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Global Times

HK judicial reform urged for legal system's integrity

Global Times

By Zhao Yu, Bai Yunyi and Cheng Zhong in Hong Kong Source:Global Times Published: 2019/11/11 0:13:39

Judges' personal political views would jeopardize independence, integrity

Judicial reform is needed to guarantee the fairness and integrity of the legal system in Hong Kong, legal experts told the Global Times, after an outspoken lawmaker suggested the authorities should investigate judges who support anti-extradition forces.

Pro-establishment legislator Priscilla Leung suggested in a recent Legislative Council meeting that the Hong Kong Special Administrative Region (HKSAR) government should look into judges who support anti-extradition forces and jeopardize the integrity of the judiciary in Hong Kong.

Three anonymous judges and some lawyers claimed that the now withdrawn extradition bill posed serious challenges to the city's legal system, according to a Reuters report in May.

They pointed out at that time that extraditions based on presumption of a fair trial and humane punishment "contradicted" the legal system in the Chinese mainland, the media report said.

Besides the three anonymous Hong Kong judges, Judge Patrick Li Hon-leung's signature was also seen on a petition lodged by alumni of the University of Hong Kong on May 26, urging the government to withdraw the proposed amendment, according to a June report by the South Morning China Post.

"Publicly showing their tilting opinion on the extradition bill would raise concerns over whether the judges' attitude would influence their judgment," Leung said.

Leung urged Hong Kong SAR judges to sign a statutory declaration stating they are not among the three anonymous judges. A statutory declaration can have legal effect.

Leung is not the only legislator who has raised concerns about the ultimate neutrality of judges. Regina Ip, the chairperson of the New People's Party, has accused some judges of lacking judicial professionalism and holding very biased political beliefs, according to local media reports.

Lawrence Ma Yan-kwok, chairman of the Hong Kong Legal Exchange Foundation, told the Global Times that judges cannot and should not publicly express their opinions on political issues, as such a behavior would jeopardize the independence and integrity of the judicial process.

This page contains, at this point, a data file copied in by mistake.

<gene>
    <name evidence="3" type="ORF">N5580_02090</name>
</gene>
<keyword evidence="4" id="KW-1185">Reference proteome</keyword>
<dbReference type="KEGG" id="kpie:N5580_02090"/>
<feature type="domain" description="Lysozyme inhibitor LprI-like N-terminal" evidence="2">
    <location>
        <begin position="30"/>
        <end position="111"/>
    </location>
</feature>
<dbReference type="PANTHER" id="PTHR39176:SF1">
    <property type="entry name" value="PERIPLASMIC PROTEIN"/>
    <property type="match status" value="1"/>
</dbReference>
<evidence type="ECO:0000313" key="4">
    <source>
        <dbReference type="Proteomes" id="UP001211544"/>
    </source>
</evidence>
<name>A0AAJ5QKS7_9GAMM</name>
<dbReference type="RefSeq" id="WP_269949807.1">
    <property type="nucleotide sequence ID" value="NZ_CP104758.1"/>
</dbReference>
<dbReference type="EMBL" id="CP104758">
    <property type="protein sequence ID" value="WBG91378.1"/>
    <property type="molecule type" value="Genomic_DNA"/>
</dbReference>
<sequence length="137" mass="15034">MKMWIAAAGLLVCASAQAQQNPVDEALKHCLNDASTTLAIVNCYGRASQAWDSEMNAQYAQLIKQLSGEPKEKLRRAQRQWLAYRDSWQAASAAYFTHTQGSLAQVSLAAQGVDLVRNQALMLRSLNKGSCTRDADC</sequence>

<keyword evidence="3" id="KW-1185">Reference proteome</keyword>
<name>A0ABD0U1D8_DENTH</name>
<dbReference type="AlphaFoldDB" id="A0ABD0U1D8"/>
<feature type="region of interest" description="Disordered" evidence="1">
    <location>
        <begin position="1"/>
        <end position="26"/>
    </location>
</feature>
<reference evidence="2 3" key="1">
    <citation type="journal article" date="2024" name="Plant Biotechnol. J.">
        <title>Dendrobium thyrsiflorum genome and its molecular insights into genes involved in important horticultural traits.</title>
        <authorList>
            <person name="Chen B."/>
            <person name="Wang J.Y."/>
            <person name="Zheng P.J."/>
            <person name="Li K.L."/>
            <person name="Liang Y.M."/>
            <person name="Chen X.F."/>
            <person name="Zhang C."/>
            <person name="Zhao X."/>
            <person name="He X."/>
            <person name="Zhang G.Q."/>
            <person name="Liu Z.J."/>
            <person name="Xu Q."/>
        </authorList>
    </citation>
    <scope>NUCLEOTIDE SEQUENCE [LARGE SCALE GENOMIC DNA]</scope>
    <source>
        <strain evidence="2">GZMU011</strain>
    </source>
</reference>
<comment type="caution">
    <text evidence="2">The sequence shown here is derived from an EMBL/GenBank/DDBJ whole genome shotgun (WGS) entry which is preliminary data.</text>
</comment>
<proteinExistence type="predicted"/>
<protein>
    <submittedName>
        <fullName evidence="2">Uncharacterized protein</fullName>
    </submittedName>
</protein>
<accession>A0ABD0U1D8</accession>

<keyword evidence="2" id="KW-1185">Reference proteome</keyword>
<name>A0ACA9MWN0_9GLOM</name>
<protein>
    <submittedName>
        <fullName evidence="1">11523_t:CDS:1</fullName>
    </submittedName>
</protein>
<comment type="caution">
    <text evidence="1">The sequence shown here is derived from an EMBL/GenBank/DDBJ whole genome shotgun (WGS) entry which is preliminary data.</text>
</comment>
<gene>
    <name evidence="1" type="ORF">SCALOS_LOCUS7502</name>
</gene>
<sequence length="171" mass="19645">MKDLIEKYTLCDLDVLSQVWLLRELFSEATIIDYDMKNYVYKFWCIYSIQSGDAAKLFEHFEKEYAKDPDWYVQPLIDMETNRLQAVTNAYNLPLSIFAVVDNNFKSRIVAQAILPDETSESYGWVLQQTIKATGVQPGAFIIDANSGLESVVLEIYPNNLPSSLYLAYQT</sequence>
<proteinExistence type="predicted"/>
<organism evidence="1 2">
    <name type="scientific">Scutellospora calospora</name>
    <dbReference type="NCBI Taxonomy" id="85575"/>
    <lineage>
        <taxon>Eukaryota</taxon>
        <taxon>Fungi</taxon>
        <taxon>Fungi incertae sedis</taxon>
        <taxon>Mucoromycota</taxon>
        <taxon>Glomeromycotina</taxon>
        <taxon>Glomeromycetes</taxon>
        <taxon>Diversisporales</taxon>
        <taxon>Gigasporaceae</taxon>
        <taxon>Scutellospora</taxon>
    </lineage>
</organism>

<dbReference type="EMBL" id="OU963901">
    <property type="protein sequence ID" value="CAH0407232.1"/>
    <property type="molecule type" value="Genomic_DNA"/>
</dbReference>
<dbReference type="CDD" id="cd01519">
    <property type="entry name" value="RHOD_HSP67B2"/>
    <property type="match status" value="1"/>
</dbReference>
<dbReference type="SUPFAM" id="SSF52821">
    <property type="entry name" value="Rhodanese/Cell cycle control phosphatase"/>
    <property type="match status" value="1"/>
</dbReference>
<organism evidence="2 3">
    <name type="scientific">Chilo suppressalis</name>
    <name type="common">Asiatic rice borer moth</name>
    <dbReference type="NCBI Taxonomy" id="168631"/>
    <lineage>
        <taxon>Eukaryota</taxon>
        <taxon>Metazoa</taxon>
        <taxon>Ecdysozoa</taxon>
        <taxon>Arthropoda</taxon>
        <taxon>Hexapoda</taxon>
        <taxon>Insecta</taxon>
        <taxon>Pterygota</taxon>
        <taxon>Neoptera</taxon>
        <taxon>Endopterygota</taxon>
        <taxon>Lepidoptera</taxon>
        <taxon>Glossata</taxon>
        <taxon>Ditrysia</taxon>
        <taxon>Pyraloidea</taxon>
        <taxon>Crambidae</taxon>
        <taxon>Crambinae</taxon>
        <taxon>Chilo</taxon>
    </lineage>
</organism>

"Justice has to be done but also has to be seen to be done," he said. If a judge publicly supports the violence, when he handles a case involving rioters who took part in street protests, no matter how fair his court verdict, it will look like he had showed lenience toward protesters, the chairman said.

"Of course, that's not to say judges can't have certain political intentions like voting for their favored candidates or parties in elections. But it's not appropriate for them to publicly express their political views, especially under such circumstances," Ma added.

Some legal experts and officials also called for reforms inside the Hong Kong judicial system in terms of not only the judge appointment mechanism but also improving certain legal terms to curb rising secessionism, which has inflamed the anti-government riots over the past few months.

Zhang Xiaoming, director of the Hong Kong and Macao Affairs Office of the State Council, said the establishment of a sound legal system to protect national security has become an urgent issue, according to media reports.

In order to guarantee the integrity of Hong Kong judges, authorities should carry out some reforms in the judge appointment mechanism such as tenure of judges.

"After Li signed the petition for the anti-extradition bill, the chief judge of the Court of Final Appeal could only advise him but cannot take action against him, which may pose threat to fair trial in judicial process," Kennedy Wong Ying-ho, solicitor of the Supreme Court of Hong Kong, told the Global Times.

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